On August 10, 1909, the church bought a lot on the corner of North Main and Fort Streets, adjoining its lot, preparatory to the erection of a new church edifice. Construction of a new building commenced in 1912, with the first brick being laid on October 9th of that year. The first service was held in the new building December 20, 1914. On May 14, 1916, the church voted to change the name from “Marion Baptist Church” to “The First Baptist Church of Marion.”

For the thirty-year period following 1878, the following ministers served the church as pastor: Rev. Squire Trivett, Rev. J.B. Richardson, Rev. C.B. Justice, Dr. M.M. Landrum, Rev. B.K. Mason, Rev. R.L. Patton, Rev. S.C. Cashwell, and Rev. W.B. Morton. For the period since 1908, the following ministers have served as pastor: Rev. Edward Long, Rev. W.H. Moore, Rev. G.A. Martin, Dr. J.T. Bowden, Rev. P.D. Mangum, Dr. B.F. Bray, Rev. M.O. Owens, Jr., Dr. Thomas Eugene West, Rev. Joseph P. DuBose, Jr., Dr. J. Dewey Hobbs, Jr., Dr. Robert R. Davis, and Dr. M. Scott Hagaman.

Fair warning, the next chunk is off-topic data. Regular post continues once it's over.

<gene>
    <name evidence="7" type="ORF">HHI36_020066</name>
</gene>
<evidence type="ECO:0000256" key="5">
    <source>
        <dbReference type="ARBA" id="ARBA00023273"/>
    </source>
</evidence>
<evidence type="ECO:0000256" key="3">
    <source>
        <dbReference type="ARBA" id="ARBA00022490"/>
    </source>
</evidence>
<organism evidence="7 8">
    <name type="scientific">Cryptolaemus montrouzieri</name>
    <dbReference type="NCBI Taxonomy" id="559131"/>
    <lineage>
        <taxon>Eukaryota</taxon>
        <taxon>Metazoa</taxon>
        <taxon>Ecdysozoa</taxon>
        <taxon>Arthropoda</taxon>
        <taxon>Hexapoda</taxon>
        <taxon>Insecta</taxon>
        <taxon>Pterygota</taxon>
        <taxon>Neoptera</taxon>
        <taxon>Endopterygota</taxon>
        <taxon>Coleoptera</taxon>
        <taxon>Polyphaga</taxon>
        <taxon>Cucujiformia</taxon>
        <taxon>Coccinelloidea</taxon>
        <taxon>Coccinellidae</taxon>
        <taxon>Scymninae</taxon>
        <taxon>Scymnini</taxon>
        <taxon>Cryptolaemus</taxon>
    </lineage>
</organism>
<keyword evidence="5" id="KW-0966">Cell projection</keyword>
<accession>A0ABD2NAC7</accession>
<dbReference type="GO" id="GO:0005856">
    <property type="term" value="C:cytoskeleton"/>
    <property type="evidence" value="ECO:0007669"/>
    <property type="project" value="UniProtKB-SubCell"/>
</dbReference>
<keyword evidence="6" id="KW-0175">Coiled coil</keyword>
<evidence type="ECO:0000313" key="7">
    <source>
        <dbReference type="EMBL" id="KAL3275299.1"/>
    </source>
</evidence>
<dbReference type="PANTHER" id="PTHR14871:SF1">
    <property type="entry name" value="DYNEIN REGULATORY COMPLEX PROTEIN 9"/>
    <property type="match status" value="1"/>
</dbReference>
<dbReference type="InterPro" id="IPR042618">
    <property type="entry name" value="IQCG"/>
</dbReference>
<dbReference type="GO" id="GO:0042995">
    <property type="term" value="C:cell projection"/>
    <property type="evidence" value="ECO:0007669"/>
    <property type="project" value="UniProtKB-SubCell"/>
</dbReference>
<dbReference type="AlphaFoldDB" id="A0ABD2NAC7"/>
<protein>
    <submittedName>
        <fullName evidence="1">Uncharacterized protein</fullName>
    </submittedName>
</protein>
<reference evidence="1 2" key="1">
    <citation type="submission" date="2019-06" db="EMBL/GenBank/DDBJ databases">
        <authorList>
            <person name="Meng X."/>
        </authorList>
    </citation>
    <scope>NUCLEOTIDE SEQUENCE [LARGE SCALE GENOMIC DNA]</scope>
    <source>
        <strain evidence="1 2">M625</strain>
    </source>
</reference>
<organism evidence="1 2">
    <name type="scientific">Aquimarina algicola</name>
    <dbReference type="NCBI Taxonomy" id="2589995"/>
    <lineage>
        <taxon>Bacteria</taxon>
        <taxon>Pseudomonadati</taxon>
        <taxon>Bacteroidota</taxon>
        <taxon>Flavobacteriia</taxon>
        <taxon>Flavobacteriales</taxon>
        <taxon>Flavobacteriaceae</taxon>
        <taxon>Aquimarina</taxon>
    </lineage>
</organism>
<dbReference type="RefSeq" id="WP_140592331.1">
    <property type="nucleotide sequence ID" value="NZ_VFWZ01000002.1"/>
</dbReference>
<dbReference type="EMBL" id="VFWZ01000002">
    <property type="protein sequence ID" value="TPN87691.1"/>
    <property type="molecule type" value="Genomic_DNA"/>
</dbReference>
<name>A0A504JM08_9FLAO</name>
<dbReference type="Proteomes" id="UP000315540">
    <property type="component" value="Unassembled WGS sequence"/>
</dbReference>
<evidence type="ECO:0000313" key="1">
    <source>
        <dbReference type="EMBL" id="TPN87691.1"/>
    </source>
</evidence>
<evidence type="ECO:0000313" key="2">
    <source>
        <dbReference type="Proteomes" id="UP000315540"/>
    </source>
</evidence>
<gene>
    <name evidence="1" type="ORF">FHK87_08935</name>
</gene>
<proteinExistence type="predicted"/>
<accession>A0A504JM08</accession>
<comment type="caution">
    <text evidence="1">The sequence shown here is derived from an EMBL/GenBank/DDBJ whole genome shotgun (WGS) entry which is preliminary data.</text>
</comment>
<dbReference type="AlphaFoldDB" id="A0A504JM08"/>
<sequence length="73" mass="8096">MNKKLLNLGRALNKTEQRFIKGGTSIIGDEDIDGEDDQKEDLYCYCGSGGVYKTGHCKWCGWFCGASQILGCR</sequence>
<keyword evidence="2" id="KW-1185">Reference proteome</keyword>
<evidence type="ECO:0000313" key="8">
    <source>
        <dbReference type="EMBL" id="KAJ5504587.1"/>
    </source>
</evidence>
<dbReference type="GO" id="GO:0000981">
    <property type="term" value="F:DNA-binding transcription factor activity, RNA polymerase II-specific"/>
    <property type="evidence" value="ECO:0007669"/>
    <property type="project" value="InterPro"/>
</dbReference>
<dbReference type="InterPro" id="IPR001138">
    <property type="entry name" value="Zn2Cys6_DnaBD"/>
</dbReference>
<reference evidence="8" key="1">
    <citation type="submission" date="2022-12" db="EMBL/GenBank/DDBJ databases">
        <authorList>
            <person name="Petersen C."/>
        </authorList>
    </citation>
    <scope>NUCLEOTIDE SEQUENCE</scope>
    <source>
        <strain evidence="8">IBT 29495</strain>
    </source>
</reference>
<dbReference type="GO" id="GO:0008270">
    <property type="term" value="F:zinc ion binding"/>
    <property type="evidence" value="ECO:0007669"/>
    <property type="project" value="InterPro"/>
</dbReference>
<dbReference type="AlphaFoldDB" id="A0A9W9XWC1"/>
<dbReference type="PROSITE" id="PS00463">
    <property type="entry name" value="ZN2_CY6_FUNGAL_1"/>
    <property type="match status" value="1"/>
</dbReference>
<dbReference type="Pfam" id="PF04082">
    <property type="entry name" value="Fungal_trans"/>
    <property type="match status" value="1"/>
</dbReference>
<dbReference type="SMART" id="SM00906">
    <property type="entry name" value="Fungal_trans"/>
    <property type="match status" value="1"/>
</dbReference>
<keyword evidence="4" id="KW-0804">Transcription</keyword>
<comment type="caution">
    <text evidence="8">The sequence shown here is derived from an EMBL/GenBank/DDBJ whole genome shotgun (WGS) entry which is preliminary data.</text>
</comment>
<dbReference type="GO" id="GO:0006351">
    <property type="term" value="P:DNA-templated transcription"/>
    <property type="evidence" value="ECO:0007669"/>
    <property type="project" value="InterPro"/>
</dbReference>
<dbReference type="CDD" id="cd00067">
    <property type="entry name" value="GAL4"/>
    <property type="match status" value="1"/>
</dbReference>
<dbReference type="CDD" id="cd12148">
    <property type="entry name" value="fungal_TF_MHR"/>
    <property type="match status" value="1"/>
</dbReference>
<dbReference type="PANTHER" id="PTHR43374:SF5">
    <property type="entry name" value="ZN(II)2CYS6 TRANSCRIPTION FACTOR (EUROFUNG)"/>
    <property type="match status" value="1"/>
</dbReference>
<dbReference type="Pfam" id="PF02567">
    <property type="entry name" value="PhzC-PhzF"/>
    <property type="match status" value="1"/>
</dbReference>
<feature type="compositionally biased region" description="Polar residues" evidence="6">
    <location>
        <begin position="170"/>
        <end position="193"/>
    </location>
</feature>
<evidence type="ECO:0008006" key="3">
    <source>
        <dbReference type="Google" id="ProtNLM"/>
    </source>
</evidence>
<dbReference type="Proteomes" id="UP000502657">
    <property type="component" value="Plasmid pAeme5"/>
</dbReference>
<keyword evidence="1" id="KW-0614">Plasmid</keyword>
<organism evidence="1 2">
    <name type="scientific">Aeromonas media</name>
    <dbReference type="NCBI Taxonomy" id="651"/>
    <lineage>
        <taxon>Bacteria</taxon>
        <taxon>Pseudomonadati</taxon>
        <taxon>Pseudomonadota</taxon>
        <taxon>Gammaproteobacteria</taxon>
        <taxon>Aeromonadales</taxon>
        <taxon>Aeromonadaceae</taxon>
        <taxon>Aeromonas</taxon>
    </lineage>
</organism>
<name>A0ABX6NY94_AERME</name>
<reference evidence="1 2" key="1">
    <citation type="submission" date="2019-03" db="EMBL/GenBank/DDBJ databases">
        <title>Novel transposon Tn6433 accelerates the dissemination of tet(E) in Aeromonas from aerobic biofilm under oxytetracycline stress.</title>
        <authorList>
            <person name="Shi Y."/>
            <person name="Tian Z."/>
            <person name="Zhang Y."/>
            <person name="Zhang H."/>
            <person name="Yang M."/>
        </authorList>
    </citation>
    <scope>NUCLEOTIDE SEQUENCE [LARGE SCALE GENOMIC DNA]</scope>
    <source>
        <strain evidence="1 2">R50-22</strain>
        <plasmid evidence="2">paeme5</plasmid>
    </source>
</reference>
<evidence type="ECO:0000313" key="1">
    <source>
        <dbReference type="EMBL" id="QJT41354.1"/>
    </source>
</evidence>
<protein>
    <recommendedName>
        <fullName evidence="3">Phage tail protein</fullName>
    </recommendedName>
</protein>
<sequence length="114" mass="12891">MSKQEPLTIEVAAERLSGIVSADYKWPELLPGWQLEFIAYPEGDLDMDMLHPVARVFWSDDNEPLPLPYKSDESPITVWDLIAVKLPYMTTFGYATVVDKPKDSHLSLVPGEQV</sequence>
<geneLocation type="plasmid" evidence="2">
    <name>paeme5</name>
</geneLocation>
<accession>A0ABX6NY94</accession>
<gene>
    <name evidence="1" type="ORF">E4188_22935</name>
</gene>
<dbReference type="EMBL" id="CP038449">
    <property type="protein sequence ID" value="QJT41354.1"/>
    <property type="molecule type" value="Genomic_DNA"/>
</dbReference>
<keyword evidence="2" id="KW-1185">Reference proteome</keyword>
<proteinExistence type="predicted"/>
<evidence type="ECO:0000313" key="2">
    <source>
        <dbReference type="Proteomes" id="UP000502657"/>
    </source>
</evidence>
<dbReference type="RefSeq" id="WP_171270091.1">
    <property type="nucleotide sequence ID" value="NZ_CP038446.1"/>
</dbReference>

William M. Blanton, father of J. D. Blanton, was Senior Deacon and served as Deacon and taught the Men’s Bible Class for 35 years. B.B. Price served as Treasurer from 1880 until his death, June 14, 1918. He served as a Deacon Chairman, Sunday School Superintendent, and as a Baptist denomination leader in Marion and McDowell County for more than 40 years. In 1972, W. R. Chambers, was named Deacon-For-Life, the first deacon ever so named in the church. He served the church continuously as a deacon from February 4, 1920 until September 30, 1946.